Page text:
Book: The Weird Sisters by Eleanor Brown
Genre: literature
Publisher: G.P. Putnam’s Sons
Publication date: 2011
Pages: 320

cover of The Weird Sisters by Eleanor BrownSummary: The Weird Sisters by Eleanor Brown are three young women who return home, having failed in three different ways in their first attempts at adult lives, to care for their mother with cancer. The father is not absent, exactly, but he is the quintessential absent-minded professor, specializing in Shakespeare. This book braids the lessons of each of the three sisters into one story about finding identity and purpose in the modern world.

Thoughts: The plural first person point of view (occasionally slipping into second person) took some getting used to, but it felt familiar from the beginning. My brother and I, for all of my memory, have been a “we” separate from our parents. We remain so, even though our parents are gone. We can be “we” even when we’re alone as we are in this paragraph. That is what the author explored with the point of view, which was oddly distancing at some points and inclusive at others.

I appreciated the ways that the three sisters worked out their identities as ways of defining themselves in terms of the other two. And, eventually, matured into increased possibilities by selectively rejecting those limits. In the last couple of years, my brother and I have spent much of our time when we are together writing. One story we could tell about our talents and histories is that we both should have been writing long ago, but we each mistakenly yielded that grounded to the other. He was always the better story teller. I was always the one better at organizing things on paper. Only now, mature enough to own our skills and appreciate each other’s talents, are we both able to take to writing as a serious activity. I’m not sure I will vouch for the veracity of that viewpoint, but I like the equilibrium it describes. Perhaps I would hesitate to use it as the premise of a personal essay without more thought to what is true, but it would make a good basis for a story.

My appreciation for this novel was heightened by recent explorations into Shakespeare. I wrote about my approach to MacBeth (Book Review: Macbeth by William Shakespeare). I did a similar, but less comprehensive, exploration of Hamlet last fall. Having those two plays fresh in my mind increased my enjoyment of the novel. It would have helped to have had similar familiarity with As You Like It, King Lear, and Othello. But the book was certainly readable without that.

Appeal: This is a book for book people, English majors and people who wish they had majored in English. It is not, I think, too racy for mature young adults and might, in fact, help them think through some of the issues that we all encounter in our twenties before they encounter them in real life. This strikes me as more of a woman’s book than a man’s, although a man might learn a lot about women from this book!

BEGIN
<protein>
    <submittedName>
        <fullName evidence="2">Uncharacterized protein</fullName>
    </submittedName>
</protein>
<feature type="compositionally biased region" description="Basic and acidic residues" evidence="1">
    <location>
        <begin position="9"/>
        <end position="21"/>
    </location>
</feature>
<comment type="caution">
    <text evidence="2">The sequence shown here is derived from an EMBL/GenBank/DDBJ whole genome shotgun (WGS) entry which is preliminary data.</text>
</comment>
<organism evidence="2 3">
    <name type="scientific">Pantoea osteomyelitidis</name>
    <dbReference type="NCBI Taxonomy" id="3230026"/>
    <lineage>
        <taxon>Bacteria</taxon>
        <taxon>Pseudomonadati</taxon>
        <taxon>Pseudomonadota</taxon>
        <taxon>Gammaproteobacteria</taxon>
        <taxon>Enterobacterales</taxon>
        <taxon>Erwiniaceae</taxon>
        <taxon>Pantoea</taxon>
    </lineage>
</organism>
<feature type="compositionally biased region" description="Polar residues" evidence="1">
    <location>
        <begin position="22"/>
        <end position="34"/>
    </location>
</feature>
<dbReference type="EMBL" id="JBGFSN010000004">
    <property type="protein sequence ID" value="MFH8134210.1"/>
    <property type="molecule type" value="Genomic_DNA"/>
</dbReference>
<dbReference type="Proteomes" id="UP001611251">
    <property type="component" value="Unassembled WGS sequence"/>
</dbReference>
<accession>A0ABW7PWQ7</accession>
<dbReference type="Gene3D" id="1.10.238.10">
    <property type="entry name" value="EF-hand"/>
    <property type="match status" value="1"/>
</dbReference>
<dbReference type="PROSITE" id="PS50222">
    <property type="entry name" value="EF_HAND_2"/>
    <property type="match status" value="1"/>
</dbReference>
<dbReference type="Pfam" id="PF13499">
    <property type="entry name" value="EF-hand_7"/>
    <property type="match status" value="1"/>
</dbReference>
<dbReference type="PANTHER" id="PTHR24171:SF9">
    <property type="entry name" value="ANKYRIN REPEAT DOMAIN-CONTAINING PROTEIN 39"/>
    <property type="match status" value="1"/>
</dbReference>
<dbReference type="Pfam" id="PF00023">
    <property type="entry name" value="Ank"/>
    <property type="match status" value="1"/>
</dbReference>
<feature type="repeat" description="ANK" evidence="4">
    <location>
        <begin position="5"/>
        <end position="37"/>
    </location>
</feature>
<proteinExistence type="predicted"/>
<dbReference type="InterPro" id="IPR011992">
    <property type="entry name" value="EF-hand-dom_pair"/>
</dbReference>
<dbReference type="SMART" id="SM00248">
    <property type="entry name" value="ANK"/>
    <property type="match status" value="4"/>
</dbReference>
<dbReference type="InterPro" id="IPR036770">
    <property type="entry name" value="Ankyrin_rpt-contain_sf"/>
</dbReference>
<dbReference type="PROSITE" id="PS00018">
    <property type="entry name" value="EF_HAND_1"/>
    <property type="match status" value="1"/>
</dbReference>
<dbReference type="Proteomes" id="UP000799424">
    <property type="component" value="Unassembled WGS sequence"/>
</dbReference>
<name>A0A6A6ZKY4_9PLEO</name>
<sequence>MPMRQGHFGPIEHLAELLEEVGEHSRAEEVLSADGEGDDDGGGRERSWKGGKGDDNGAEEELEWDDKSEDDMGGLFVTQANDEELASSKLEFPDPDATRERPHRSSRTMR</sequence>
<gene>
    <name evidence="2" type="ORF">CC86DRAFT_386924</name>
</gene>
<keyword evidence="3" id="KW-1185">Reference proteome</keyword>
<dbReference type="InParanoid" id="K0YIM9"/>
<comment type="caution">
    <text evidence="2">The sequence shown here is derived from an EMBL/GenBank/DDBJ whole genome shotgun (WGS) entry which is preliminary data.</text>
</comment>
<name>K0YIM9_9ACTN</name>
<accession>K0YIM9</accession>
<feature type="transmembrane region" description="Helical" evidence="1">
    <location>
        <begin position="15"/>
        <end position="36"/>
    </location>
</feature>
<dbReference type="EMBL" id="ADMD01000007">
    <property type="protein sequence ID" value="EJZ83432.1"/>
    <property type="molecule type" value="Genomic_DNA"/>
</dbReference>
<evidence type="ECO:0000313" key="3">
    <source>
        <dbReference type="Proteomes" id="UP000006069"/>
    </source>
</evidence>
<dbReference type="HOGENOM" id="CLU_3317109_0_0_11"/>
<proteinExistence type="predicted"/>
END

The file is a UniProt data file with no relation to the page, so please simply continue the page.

Reviews: There have been many reviews of The Weird Sisters on book blogs. These are the ones that prompted me to read it:

Have you read this book? What did you think?

Signature of Joy Weese Moll


Comments

Book Review: The Weird Sisters by Eleanor Brown — 7 Comments

  1. I’m so glad to hear you enjoyed this book. I really did love it. Growing up with three sisters and a brother I know what you mean about being a “we”. And we, too, still think of ourselves as “we”. I was a big old Shakespeare geek in school so this really hit the mark for me.

  2. I like the way you saw the story from your own experience with your brother. Those kinds of links that can be made with books are what, for me, enriches the whole experience of reading. Good review.

  3. Pingback: It’s Monday! What Are You Reading? | Joy's Book Blog

  4. Pingback: Book Review: The Little Women Letters by Gabrielle Donnelly | Joy's Book Blog

  5. The novel is also told from a unique point of view. There are three sisters, but the story is told from the point of view of a nonexistent fourth sister who sees all and knows all. It was a bit difficult to get used to, and even by the end of the novel, I still wasn’t quite sure that I liked this storytelling technique. In summary, while I loved THE WEIRD SISTERS’ beautiful lifelike descriptions, I was disappointed by the lack of plot. I felt the sisters deserved better.

  6. Pingback: The Light of Paris #BookReview – Joy's Book Blog

Leave a Reply

Your email address will not be published. Required fields are marked *